Monday, July 25, 2011

Mother Divine

Hell
by Jeff Tweedy

When the devil came
he was not red
but chrome
and he said
come with me
you must go
so I went
alone
where there was no fire
no torture
no hate
everything clean and precise
towering polished diamond skyscrapers
glittering ice avenues
translucent blues and silver signs
marking every turn
I was welcomed
with open arms
unmarked
all lines of defeat sanded away
I felt no fear

I received every kind of help
the air was crisp
sunny late winter days
springtime yawning
over the cottony horizon
hell is chrome
I believe in god
hell is chrome

Presently, a roofing crew blasts music through the neighborhood.  They have been working for a week on my neighbor's house.  One member of the crew, a particularly spirited man, sings along to the festive Hispanic music hopping out of the radio.  While hammers make perfect background music for meditation (wink wink), I love this man's uncensored joy. I find myself grinning every time he cries out in song.  A huge pine blocks my view to the house but I imagine this man leaning into the slant of the roof, crooning to each shingle as he slaps his hammer down.  Maybe he doesn't care for his work.  Maybe it is only the music he loves.  It doesn't matter.  He sounds as though he simply cannot help himself and this abandon delights me.

I have been thinking about fertility lately.  Not THAT kind of fertility - although I did watch When Harry Met Sally this weekend and appreciated Sally's line about your biological clock not really starting to tick until you are 35 in whole new ways.  No, I have been thinking about how gentleness is a quality I was not able to give myself earlier in my life, and how projects and days and relationships blossom under its loving influence. 

The summer after I got married (those storied 14 months ago!) I traveled to Santa Fe to visit a friend, and to reconnect with the old place I originally fell in love with on a road trip just after college.  Wandering around the square, I spotted a 12 foot high statue of Our Lady of Guadalupe in front of Santuario de Guadalupe, the oldest church in the United States honoring Our Lady of Guadalupe.  I was drawn to the statue like a downstream current, and I circled and circled her, taking pictures from every angle, soaking in her beauty.  I drank in the golden constellation of her robe and its Statue of Liberty-esque turquoise patina.  I puzzled at the child bursting from her feet.  And I bowed beneath her towering, benevolent, powerful head, her massive shoulders, and folded-prayer hands.  I was devoted immediately, though I had no idea who this woman was, or what her story was.  I didn't care. I was in the presence of something great and loving and gorgeous.  That was enough for me.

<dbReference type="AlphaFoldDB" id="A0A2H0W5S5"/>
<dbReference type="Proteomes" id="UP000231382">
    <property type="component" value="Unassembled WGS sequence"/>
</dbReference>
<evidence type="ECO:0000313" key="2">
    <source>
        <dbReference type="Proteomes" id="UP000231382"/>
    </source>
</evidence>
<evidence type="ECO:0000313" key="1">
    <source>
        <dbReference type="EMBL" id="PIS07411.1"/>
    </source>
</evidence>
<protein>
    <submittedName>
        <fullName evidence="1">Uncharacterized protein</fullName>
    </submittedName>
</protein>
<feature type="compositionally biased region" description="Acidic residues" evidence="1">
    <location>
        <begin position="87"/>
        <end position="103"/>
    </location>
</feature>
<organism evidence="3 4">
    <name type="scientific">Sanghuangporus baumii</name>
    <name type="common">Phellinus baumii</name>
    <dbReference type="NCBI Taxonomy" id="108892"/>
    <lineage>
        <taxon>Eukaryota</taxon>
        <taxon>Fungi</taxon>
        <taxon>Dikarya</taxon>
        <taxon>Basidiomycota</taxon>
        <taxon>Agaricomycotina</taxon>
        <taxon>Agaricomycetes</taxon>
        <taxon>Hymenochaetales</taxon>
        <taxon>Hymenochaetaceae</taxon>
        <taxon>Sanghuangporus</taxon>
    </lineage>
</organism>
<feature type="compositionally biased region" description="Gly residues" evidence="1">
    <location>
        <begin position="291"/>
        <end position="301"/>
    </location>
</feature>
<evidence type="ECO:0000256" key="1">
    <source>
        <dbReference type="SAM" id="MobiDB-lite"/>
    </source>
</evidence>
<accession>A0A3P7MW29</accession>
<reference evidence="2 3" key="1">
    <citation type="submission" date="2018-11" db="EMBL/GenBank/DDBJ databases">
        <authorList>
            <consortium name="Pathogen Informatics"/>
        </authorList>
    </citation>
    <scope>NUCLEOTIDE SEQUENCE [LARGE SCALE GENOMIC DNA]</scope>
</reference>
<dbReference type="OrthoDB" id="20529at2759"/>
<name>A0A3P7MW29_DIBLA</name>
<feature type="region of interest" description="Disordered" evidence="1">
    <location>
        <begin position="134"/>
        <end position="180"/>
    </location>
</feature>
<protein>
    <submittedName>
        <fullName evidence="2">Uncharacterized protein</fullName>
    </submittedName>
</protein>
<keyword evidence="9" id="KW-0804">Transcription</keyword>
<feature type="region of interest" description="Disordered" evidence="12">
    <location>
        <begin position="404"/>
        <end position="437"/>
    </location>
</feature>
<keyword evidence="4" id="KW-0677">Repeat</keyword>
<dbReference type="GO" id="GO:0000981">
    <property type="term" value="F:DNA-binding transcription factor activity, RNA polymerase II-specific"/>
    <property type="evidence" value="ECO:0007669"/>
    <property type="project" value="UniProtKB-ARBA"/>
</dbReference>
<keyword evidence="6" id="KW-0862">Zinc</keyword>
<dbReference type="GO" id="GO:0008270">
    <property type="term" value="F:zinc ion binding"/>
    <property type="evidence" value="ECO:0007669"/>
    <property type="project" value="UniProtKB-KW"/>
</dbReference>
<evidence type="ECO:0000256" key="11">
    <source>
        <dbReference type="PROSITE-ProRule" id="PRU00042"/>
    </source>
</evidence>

I later learned about Our Lady of Guadalupe's story and symbolism, but feel totally unqualified to explicate it here.  In a book titled A Woman's Journey to God, Joan Borysenko offers this: "She identified herself as 'the Mother of God, who is the God of Truth; the Mother of the Giver of Life; the Mother of the Creator; the Mother of the One who makes the sun and the earth; and the Mother of the One who is near.'" 

I adore this last name: the One who is near.  I find it so intimate and comforting and sweet.

Borysenko continues: "One of the most interesting aspects of the image of Our Lady of Guadalupe is that she is wearing the cintz, a tassel or maternity bond, around her wrist.  She is a pregnant goddess."

At the time I discovered the statue, I was going through an intense questioning period in my artistic life.  My journey to Santa Fe was, in many ways, a homecoming to my creative roots - to the woman I had been, and had been becoming, before I muted my free-spirited ways in the rough years after college.  Unbeknownst to me, in Santa Fe, I was journeying to get them back. 

As I stood beneath this eternal mother in the clean sun, I felt something I had no idea I had been living without.  I felt pure, utter acceptance: acceptance for who I was, for what I had been born to do, and for whatever pathways made me happy.